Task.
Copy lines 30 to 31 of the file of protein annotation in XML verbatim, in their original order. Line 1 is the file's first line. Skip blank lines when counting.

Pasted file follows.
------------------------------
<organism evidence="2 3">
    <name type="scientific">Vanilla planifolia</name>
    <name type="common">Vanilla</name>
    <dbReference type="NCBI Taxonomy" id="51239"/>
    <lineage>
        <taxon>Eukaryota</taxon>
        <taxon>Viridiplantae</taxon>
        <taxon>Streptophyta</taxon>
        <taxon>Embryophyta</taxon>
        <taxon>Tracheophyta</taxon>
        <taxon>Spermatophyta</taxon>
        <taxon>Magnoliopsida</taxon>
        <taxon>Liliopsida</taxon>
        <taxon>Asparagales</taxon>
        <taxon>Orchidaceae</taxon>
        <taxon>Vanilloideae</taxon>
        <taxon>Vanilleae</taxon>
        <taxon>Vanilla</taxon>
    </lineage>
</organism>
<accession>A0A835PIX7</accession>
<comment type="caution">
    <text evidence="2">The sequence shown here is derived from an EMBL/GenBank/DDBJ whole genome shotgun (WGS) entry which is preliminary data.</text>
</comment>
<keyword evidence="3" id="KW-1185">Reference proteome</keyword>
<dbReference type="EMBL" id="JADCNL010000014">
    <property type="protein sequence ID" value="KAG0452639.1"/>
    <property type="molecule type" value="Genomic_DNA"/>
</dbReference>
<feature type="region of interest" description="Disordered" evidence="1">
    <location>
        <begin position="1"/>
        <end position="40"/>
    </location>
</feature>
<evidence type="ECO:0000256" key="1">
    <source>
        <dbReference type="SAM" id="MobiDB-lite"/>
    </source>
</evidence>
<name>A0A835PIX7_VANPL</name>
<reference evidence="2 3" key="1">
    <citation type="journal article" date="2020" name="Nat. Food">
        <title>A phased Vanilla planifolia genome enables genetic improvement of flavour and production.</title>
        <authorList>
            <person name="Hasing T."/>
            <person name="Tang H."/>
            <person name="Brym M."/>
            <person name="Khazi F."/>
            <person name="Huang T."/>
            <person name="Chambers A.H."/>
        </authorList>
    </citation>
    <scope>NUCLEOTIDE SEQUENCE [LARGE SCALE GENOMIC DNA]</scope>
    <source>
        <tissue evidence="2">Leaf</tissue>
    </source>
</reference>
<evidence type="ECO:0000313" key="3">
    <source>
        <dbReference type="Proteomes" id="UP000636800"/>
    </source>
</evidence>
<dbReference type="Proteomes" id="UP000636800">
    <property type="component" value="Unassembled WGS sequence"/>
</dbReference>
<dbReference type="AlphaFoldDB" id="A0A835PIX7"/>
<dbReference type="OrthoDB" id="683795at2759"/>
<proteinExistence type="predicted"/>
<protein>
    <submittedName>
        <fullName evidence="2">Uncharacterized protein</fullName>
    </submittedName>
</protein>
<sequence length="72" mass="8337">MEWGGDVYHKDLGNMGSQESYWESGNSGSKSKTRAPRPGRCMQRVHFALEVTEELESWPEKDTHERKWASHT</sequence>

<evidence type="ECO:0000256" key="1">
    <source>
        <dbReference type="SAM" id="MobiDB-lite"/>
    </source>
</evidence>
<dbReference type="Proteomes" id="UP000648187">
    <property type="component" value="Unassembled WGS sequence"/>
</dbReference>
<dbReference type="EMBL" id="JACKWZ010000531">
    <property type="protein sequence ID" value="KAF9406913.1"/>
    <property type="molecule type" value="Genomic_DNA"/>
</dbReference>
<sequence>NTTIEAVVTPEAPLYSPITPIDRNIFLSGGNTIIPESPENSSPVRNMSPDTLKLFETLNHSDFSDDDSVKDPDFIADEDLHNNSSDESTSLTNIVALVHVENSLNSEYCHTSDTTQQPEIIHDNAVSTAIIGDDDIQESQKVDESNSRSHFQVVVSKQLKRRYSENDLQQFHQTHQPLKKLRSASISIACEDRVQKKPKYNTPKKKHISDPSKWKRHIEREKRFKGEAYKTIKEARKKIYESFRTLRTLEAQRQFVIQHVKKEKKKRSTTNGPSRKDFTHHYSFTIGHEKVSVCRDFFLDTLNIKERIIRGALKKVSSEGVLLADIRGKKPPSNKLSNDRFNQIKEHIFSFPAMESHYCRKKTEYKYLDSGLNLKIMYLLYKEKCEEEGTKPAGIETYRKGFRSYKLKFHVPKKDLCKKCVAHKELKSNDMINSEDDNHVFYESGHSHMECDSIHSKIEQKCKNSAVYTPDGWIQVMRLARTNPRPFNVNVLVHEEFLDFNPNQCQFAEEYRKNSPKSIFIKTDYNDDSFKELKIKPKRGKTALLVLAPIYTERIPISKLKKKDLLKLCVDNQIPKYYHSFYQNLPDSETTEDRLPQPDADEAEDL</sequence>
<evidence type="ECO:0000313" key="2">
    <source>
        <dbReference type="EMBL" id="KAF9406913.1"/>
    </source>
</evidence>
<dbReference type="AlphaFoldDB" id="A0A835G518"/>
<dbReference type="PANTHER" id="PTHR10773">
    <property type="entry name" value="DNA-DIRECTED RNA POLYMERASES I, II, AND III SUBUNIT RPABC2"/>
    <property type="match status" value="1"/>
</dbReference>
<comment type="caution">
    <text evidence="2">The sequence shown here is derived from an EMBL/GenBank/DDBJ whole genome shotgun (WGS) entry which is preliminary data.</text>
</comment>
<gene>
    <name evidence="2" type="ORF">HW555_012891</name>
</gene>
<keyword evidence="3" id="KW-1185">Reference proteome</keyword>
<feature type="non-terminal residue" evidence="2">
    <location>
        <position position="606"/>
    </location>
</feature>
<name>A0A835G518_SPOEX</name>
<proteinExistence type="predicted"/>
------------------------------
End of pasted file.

<feature type="region of interest" description="Disordered" evidence="1">
    <location>